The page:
More than 100 people have marched to Rotorua Hospital on behalf of Ngati Whakaue to protest the axing of the hospital's Maori support service.

Hunga Manaaki was ended on Friday, with a wider community-focused service set to replace it.

The service began 20 years ago to provide advocacy and cultural support for Maori during their time in hospital.

Speeches and a prayer were given before the hikoi began today, and as those who were gathered walked up the footpath to the hospital some sang along as a guitar was played.

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Supporters of Ngati Whakaue and the Hunga Manakki service walk towards Rotorua Hospital. Photo/Ben Fraser
Supporters of Ngati Whakaue and the Hunga Manakki service walk towards Rotorua Hospital. Photo/Ben Fraser

Kuia Norma Sturley said Ngati Whakaue was there to make a statement.

"We are here for the reinstatement of Hunga Manaaki . . . we are the donors of the land and feel aggrieved at how the process has played out."

Ms Sturley said it was a good turnout considering it was a week day.

Gay Kingi also marched in support.

"Hunga Manaaki is a very important part of Ngati Whakaue. When Maori people are in hospital they are comforted by the team who offer people support, help and advice."

Gavin Porima, of Ngati Manawa, had travelled from Murupara to join the march.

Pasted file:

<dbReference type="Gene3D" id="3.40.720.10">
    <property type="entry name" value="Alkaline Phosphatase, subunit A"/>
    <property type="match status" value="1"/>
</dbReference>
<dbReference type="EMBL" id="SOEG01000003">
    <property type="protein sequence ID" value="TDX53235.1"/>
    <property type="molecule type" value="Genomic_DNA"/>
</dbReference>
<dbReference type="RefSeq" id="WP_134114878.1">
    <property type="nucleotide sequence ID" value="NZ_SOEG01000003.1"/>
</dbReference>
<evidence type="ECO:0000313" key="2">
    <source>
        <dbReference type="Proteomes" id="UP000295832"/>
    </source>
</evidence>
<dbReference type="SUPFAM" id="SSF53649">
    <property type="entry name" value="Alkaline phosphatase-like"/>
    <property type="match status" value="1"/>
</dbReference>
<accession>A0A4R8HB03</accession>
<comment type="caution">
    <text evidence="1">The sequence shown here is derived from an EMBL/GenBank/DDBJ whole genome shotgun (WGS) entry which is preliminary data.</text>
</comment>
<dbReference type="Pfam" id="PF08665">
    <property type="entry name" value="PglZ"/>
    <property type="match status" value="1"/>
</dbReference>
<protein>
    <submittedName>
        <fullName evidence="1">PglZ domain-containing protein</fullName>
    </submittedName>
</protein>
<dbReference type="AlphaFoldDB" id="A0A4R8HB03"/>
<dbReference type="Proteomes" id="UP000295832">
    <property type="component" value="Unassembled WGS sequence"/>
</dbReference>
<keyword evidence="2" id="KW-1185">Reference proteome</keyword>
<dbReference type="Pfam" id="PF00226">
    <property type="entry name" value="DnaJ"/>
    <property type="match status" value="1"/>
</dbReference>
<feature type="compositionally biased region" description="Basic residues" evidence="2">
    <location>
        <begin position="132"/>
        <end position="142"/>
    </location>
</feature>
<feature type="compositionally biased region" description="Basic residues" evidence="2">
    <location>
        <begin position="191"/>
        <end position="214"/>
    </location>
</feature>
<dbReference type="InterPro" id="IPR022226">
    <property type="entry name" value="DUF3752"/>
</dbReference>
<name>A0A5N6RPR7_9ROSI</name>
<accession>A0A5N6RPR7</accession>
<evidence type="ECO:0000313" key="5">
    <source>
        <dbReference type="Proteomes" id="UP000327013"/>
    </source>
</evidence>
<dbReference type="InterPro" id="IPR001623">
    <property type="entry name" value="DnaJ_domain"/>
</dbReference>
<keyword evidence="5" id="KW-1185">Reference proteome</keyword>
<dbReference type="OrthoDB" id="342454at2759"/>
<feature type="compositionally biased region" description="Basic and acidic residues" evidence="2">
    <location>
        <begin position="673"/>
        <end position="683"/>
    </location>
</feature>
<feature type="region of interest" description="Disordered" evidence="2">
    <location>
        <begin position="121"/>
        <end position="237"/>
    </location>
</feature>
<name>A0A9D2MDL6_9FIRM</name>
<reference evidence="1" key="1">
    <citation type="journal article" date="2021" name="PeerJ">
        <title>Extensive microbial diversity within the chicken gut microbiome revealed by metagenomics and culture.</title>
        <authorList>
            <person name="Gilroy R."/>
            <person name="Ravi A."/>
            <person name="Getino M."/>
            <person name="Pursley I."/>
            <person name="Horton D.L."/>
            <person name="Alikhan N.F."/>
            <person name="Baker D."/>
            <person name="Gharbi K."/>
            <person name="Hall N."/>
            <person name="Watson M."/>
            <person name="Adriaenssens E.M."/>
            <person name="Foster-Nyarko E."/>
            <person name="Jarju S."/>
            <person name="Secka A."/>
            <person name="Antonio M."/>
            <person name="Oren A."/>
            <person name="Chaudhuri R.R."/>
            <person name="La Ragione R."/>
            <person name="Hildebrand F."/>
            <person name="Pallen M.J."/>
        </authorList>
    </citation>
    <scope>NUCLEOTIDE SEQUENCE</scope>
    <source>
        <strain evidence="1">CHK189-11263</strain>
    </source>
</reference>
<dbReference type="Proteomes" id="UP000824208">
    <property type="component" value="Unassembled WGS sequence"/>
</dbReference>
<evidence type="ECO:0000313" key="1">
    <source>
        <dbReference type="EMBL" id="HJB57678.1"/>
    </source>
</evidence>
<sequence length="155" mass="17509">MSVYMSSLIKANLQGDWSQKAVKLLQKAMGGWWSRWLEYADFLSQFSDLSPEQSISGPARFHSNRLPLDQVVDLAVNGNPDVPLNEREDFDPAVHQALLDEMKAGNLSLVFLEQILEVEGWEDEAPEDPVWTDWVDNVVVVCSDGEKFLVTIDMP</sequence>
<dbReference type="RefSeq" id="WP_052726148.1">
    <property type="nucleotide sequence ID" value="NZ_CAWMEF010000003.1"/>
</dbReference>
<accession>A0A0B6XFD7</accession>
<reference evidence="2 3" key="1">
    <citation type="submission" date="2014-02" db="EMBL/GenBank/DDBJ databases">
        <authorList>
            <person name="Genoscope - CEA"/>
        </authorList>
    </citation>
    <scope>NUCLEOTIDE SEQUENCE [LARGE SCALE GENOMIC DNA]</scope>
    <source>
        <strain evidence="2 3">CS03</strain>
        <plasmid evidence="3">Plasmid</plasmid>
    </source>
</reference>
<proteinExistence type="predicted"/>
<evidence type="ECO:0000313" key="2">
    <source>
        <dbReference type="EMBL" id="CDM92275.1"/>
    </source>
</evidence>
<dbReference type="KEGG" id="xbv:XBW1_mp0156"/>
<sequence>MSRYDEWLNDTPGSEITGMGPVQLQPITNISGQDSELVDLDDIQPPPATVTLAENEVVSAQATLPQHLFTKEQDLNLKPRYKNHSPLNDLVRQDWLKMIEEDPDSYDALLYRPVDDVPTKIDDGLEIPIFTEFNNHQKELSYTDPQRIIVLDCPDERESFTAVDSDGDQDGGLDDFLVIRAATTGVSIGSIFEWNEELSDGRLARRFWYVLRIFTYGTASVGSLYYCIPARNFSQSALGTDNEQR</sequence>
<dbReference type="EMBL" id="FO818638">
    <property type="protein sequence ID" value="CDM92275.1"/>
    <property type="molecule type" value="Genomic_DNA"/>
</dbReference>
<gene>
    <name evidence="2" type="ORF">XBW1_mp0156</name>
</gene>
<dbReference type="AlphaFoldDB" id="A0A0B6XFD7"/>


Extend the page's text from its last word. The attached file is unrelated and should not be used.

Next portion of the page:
"We'd be here rain, hail or shine. Hunga Manaaki provide a valuable service and cultural advice. The partnership between iwi and the hospital should continue."

Speeches after today's march. Photo/Ben Fraser
Speeches after today's march. Photo/Ben Fraser

Senior students from Rotorua Primary School, which is beside Rotorua Hospital, also took part in the march.

Principal John Naera said it was an educational opportunity for the children, and also close to home because many were Ngati Whakaue.

"We are looking at governance in New Zealand next school term. [Today] they can see what the issue is and it gives them an opportunity to listen to what is being said and make up their own minds what is right and what is wrong."

At the hospital people gathered in the atrium where there were speeches, in both te reo Maori and English, a karakia (prayer) was said and songs were sung.

Haehaetu Barrett, speaking on behalf of Ngati Whakaue, said the iwi wanted a meaningful relationship with the Lakes District Health Board, and direct conversations at that level.

Gathering at Rotorua Hospital today. Photo/Ben Fraser
Gathering at Rotorua Hospital today. Photo/Ben Fraser

"It's not about the contract, it's about people, the community and the future our babies are going into."

Ms Barrett said she thought people left the march knowing Ngati Whakaue had shown unity as a people.

"It's a reminder for the district health board we are intrinsically connected to the hospital and the hill it sits on. I look forward to a more developed relationship in the future."

Dr Johan Morreau spoke of behalf of the health board, because chief executive Ron Dunham was in Wellington on prior engagements.

Several members of the health board and executive team also attended.

Dr Morreau said it was "clearly an emotional time for all".

"The land was gifted to us [by Ngati Whakaue]. We have to be part of the solution, working together is essential to the future."

After the discussion kaumatua Wiremu Keepa said he thought the march was necessary.

"It has now happened and I truly believe it will get the ball rolling and create some positive outcomes. The health board is willing to speak to us . . . our primary resolution is to reinstate Hunga Manaaki."

A petition started by Rotorua Hospital registrar Dr Mania Campbell Seymour calling for the hospital to reinstate the service has more than 2000 signatures.